Huntn, all during the 1950s and 1960s, all that any little thug had to do to start up his future financial security was to tell our State Department that he was anti-communist. The USSR effort at world domination was quite real, of course, but we wound up in bed with some horrible creatures. From a moral standpoint, far beyond "coyote ugly". I guess you could say that our government regarded those populations as pawns on a chessboard, but the end game was for our national survival.
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Old Apr 25, 2011, 09:01 AM   #6
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All during the 1950s and 1960s, all that any little thug had to do to start up his future financial security was to tell our State Department that he was anti-communist. The USSR effort at world domination was quite real, of course, but we wound up in bed with some horrible creatures. From a moral standpoint, far beyond "coyote ugly". I guess you could say that our government regarded those populations as pawns on a chessboard, but the end game was for our national survival.
That depends on whether you believe that achieving unrivalled supremacy often at the cost of other countries' futures is synonymous with "survival".
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Old Apr 25, 2011, 09:08 AM   #7
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No argument, skunk.

I dunno. I think back to such things as the use of our navy and the Marine Corps to back up United Fruit's desire for calm market conditions in Central America as an example. Or with Mossadegh cozying up to the USSR and the CIA installation of the Shah. From the standpoint of national interest at those times, there was logic. The long-term effects, however, finally bit us.

Huntn, all during the 1950s and 1960s, all that any little thug had to do to start up his future financial security was to tell our State Department that he was anti-communist. The USSR effort at world domination was quite real, of course, but we wound up in bed with some horrible creatures. From a moral standpoint, far beyond "coyote ugly". I guess you could say that our government regarded those populations as pawns on a chessboard, but the end game was for our national survival.
I agree with your assessment in that appeared to be an honest view of our leadership during that time frame. However U.S. foreign policy really went off the rails for the 2nd Gulf War, a war of aggression to remove an Iraqi dictator with weapons of mass destruction pointed right at us...the loss of life, the expense and suffering. Some of us can sit around and ponder the morality (or lack there of). This is not a critical statement directed at you.
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Old Apr 25, 2011, 11:25 AM   #8
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skunk, I think you're adding "unrivalled supremacy" all on your own. Sure, thee may have been a few with that view, but it was nowhere near being mainstream.

As far as GW II, I can see a national interest. And it was no bad thing to get rid of a genocidal megalomaniac like Saddam Hussein--although I always thought that the harping on WMD wasn't necessary. 17 UN resolutions ignored, and 100,000 murdered Kurds, not to mention the murdering in the south after GW I..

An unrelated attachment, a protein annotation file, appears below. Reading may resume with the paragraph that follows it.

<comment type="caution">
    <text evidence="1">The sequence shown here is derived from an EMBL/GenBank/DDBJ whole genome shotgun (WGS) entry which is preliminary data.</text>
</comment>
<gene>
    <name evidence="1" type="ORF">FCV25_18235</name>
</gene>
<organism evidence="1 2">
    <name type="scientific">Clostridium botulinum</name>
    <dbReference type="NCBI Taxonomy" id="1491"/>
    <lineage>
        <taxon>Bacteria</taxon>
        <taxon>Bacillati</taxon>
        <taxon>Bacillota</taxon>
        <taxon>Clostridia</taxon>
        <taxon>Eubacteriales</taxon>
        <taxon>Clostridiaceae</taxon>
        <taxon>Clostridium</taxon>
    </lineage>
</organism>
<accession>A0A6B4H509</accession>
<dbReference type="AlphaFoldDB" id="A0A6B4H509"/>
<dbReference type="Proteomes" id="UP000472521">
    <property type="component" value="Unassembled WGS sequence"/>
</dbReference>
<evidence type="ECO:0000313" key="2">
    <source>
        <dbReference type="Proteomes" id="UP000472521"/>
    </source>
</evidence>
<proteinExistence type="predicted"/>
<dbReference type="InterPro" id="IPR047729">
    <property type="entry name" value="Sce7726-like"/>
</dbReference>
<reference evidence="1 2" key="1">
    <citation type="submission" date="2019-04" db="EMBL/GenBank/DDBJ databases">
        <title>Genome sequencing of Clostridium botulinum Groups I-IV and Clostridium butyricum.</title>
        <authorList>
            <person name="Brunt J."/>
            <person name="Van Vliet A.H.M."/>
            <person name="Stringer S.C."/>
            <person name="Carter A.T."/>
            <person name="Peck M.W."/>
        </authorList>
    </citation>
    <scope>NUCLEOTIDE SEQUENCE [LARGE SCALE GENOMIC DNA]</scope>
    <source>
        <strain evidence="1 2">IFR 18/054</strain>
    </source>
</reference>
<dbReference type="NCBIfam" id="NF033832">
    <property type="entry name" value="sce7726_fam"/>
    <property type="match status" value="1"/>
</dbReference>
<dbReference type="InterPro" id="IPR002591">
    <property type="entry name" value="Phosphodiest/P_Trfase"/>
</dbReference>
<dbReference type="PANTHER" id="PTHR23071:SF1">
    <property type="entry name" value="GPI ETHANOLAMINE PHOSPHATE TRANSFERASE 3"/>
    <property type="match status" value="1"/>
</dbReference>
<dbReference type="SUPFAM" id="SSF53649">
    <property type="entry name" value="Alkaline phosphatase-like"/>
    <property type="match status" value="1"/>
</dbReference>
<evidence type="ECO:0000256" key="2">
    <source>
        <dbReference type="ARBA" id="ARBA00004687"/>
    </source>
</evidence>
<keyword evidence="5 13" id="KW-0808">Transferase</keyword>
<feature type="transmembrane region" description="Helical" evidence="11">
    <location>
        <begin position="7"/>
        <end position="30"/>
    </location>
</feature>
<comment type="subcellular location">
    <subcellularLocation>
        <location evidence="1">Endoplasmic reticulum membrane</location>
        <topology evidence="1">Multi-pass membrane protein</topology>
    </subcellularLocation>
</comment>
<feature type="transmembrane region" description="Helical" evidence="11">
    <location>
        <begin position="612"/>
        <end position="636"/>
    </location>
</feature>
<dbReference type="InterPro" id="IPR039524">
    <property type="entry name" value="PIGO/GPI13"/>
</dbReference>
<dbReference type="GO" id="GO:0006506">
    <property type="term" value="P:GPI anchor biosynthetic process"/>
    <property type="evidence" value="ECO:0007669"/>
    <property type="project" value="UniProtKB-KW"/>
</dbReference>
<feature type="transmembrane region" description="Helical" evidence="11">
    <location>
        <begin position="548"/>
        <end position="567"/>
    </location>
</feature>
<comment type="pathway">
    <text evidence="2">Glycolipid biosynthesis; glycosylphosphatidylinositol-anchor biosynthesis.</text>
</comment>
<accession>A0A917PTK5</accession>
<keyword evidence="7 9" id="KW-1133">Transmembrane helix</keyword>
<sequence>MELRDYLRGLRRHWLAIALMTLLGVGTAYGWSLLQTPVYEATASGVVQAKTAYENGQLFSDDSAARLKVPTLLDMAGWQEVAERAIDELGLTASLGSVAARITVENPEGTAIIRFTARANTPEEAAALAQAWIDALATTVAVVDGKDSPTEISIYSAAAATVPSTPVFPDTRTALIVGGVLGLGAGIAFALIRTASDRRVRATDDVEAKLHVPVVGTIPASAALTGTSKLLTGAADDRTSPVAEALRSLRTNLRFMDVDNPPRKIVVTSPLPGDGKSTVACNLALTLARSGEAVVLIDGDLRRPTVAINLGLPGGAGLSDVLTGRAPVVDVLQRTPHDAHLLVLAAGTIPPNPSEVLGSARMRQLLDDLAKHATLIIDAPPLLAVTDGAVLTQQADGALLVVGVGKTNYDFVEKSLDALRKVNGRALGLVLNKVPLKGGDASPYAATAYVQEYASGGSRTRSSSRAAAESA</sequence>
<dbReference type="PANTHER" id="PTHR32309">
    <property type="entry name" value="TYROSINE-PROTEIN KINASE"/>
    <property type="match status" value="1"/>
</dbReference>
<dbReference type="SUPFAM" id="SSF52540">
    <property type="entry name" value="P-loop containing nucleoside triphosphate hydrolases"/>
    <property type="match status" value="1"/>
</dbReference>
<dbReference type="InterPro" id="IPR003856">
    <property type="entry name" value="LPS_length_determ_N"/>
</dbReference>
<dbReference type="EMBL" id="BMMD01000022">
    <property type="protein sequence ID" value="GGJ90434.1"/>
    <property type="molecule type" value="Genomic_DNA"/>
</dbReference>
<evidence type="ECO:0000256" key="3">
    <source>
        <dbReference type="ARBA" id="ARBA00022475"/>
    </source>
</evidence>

But going in short by 100,000 men--against the Pentagon advice--allowed the border jumping which caused most of the post-combat mess. Not enough troops to control the borders long enough to establish order so we could pull out and leave a base or three behind with a friendly government, and continue to project power into the region without having the fleet trapped in the Persian Gulf.

IMO, I have less concern about what was done, but I have a negative attitude about how it was done stupidly. Bush, no strategist, got bad advice.

Be that as it may, my view of our State Department and Cabinet people--common in other countries, as well--is that they see masses of people as mere ciphers, unimportant in the grand scheme of things. Common among Congresscritters after a term or three in office. That's why they are so regularly taken by surprise by such events as at present in the MENA.
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Old Apr 25, 2011, 12:07 PM   #9
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As far as GW II, I can see a national interest. And it was no bad thing to get rid of a genocidal megalomaniac like Saddam Hussein--although I always thought that the harping on WMD wasn't necessary. 17 UN resolutions ignored, and 100,000 murdered Kurds, not to mention the murdering in the south after GW I..
I'm sure you understand we have spent trillions ($1,000,000,000,000+) there and as a result this country is about to go tits up? Care to sell your house and turn over your paycheck but you'll feel good knowing the bad dictator is gone, even if they still don't love us?
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Old Apr 25, 2011, 12:30 PM   #10
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skunk, I think you're adding "unrivalled supremacy" all on your own. Sure, thee may have been a few with that view, but it was nowhere near being mainstream.